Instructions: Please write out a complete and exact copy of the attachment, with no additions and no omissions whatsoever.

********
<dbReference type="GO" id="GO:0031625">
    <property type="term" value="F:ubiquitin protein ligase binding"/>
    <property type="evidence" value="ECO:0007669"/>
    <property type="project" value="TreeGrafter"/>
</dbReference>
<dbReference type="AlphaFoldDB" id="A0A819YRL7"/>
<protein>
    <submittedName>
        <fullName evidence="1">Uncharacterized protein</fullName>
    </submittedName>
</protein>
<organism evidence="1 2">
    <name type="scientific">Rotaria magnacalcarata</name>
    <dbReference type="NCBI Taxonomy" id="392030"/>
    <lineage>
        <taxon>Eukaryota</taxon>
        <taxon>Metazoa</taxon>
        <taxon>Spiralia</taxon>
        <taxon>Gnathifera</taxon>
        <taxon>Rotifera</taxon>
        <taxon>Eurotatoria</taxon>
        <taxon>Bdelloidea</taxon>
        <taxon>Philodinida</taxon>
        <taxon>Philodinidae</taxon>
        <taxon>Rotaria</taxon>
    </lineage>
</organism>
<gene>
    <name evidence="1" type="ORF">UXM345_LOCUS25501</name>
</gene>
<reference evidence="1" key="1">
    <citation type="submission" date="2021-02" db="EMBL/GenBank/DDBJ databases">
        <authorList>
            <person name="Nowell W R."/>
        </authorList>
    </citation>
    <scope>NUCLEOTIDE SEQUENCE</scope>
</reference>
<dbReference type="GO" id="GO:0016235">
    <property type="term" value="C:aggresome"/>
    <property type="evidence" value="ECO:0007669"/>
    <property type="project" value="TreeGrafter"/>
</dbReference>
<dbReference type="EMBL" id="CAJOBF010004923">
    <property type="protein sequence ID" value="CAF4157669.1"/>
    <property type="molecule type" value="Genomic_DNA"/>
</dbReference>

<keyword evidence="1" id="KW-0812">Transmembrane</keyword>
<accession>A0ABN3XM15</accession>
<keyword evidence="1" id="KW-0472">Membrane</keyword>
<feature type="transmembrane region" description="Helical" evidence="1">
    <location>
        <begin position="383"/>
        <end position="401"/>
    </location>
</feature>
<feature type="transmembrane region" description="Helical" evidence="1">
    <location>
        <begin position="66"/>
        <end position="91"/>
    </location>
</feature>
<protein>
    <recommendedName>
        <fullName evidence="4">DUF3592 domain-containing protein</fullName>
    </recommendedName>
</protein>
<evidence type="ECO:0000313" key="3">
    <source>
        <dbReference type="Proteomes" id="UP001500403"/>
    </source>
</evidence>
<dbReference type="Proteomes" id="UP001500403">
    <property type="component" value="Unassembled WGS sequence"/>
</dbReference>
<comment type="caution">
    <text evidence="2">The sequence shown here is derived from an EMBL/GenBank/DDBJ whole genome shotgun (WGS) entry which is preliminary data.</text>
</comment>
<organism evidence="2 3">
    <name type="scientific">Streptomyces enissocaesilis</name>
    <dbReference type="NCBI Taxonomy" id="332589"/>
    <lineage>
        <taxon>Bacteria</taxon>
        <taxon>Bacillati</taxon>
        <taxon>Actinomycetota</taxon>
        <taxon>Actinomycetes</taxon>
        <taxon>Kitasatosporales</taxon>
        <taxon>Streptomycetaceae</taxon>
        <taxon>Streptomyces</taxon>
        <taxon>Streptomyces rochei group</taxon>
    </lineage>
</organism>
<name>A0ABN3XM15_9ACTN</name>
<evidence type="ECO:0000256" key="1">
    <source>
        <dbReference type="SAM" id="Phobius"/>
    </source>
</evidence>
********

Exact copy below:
<dbReference type="GO" id="GO:0031625">
    <property type="term" value="F:ubiquitin protein ligase binding"/>
    <property type="evidence" value="ECO:0007669"/>
    <property type="project" value="TreeGrafter"/>
</dbReference>
<dbReference type="AlphaFoldDB" id="A0A819YRL7"/>
<protein>
    <submittedName>
        <fullName evidence="1">Uncharacterized protein</fullName>
    </submittedName>
</protein>
<organism evidence="1 2">
    <name type="scientific">Rotaria magnacalcarata</name>
    <dbReference type="NCBI Taxonomy" id="392030"/>
    <lineage>
        <taxon>Eukaryota</taxon>
        <taxon>Metazoa</taxon>
        <taxon>Spiralia</taxon>
        <taxon>Gnathifera</taxon>
        <taxon>Rotifera</taxon>
        <taxon>Eurotatoria</taxon>
        <taxon>Bdelloidea</taxon>
        <taxon>Philodinida</taxon>
        <taxon>Philodinidae</taxon>
        <taxon>Rotaria</taxon>
    </lineage>
</organism>
<gene>
    <name evidence="1" type="ORF">UXM345_LOCUS25501</name>
</gene>
<reference evidence="1" key="1">
    <citation type="submission" date="2021-02" db="EMBL/GenBank/DDBJ databases">
        <authorList>
            <person name="Nowell W R."/>
        </authorList>
    </citation>
    <scope>NUCLEOTIDE SEQUENCE</scope>
</reference>
<dbReference type="GO" id="GO:0016235">
    <property type="term" value="C:aggresome"/>
    <property type="evidence" value="ECO:0007669"/>
    <property type="project" value="TreeGrafter"/>
</dbReference>
<dbReference type="EMBL" id="CAJOBF010004923">
    <property type="protein sequence ID" value="CAF4157669.1"/>
    <property type="molecule type" value="Genomic_DNA"/>
</dbReference>

<keyword evidence="1" id="KW-0812">Transmembrane</keyword>
<accession>A0ABN3XM15</accession>
<keyword evidence="1" id="KW-0472">Membrane</keyword>
<feature type="transmembrane region" description="Helical" evidence="1">
    <location>
        <begin position="383"/>
        <end position="401"/>
    </location>
</feature>
<feature type="transmembrane region" description="Helical" evidence="1">
    <location>
        <begin position="66"/>
        <end position="91"/>
    </location>
</feature>
<protein>
    <recommendedName>
        <fullName evidence="4">DUF3592 domain-containing protein</fullName>
    </recommendedName>
</protein>
<evidence type="ECO:0000313" key="3">
    <source>
        <dbReference type="Proteomes" id="UP001500403"/>
    </source>
</evidence>
<dbReference type="Proteomes" id="UP001500403">
    <property type="component" value="Unassembled WGS sequence"/>
</dbReference>
<comment type="caution">
    <text evidence="2">The sequence shown here is derived from an EMBL/GenBank/DDBJ whole genome shotgun (WGS) entry which is preliminary data.</text>
</comment>
<organism evidence="2 3">
    <name type="scientific">Streptomyces enissocaesilis</name>
    <dbReference type="NCBI Taxonomy" id="332589"/>
    <lineage>
        <taxon>Bacteria</taxon>
        <taxon>Bacillati</taxon>
        <taxon>Actinomycetota</taxon>
        <taxon>Actinomycetes</taxon>
        <taxon>Kitasatosporales</taxon>
        <taxon>Streptomycetaceae</taxon>
        <taxon>Streptomyces</taxon>
        <taxon>Streptomyces rochei group</taxon>
    </lineage>
</organism>
<name>A0ABN3XM15_9ACTN</name>
<evidence type="ECO:0000256" key="1">
    <source>
        <dbReference type="SAM" id="Phobius"/>
    </source>
</evidence>